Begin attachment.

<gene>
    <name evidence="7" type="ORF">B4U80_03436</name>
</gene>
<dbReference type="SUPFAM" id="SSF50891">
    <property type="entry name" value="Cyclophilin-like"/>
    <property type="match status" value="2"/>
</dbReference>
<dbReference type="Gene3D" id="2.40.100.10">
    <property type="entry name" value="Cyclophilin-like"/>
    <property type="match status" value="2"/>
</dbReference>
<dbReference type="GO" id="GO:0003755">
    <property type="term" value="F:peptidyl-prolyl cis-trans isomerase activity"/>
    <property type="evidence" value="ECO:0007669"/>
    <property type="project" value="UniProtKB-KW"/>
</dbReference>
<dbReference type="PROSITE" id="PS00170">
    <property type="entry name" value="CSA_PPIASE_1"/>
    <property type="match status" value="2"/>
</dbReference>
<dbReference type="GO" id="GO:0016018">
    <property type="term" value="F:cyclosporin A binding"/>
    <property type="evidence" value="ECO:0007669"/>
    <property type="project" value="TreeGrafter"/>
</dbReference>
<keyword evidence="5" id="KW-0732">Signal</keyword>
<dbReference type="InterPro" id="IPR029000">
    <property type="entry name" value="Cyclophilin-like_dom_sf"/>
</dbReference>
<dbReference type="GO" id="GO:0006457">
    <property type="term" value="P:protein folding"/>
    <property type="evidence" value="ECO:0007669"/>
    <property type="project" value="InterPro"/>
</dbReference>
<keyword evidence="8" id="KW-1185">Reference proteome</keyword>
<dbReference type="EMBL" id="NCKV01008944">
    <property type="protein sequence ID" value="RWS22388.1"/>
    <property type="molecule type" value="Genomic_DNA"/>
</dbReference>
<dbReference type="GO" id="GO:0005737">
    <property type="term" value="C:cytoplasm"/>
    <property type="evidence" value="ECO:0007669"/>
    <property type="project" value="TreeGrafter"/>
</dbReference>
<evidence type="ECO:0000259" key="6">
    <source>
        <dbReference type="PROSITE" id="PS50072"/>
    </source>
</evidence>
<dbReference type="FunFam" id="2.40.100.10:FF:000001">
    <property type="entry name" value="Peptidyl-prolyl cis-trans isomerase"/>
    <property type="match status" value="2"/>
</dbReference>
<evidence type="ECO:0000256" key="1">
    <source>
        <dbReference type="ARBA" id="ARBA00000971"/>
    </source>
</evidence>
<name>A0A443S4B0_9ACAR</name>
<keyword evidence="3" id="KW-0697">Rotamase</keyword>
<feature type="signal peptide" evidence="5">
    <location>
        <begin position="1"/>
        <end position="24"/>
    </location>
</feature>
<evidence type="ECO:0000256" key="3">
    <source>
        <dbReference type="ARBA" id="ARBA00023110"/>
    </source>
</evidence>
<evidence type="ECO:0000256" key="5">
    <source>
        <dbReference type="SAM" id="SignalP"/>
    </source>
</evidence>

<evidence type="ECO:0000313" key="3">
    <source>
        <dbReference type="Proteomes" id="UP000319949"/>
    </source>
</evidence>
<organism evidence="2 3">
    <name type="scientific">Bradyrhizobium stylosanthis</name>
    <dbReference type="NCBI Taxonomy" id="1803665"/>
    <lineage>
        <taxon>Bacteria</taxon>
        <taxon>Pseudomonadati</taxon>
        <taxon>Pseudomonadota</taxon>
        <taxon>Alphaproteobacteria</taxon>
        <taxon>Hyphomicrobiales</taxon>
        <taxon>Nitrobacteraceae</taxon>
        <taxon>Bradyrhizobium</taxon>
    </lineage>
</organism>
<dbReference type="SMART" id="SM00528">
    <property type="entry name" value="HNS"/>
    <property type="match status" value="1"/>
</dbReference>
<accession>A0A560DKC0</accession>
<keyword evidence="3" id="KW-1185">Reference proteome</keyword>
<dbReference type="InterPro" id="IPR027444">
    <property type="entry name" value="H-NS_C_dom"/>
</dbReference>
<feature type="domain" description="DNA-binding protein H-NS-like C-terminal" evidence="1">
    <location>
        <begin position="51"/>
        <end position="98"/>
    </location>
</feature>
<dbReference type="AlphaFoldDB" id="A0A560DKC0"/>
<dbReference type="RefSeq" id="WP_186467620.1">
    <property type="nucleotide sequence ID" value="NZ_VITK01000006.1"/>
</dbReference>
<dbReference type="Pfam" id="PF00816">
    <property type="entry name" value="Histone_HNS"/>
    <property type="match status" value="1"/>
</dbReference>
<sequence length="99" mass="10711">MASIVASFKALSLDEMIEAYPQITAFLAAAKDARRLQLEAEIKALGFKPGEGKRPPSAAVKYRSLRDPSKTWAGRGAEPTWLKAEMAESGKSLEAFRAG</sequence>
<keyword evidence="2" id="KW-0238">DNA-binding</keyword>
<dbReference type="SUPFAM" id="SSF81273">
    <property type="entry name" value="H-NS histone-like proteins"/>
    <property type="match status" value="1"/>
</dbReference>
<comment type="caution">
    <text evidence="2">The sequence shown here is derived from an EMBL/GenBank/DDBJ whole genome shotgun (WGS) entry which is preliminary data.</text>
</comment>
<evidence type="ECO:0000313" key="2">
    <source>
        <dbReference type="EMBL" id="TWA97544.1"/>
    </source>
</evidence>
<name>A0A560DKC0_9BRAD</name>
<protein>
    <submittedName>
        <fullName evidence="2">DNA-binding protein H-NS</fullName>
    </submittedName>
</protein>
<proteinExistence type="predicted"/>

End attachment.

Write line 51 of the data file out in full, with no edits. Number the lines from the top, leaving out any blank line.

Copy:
    <property type="entry name" value="Peptidyl-prolyl cis-trans isomerase"/>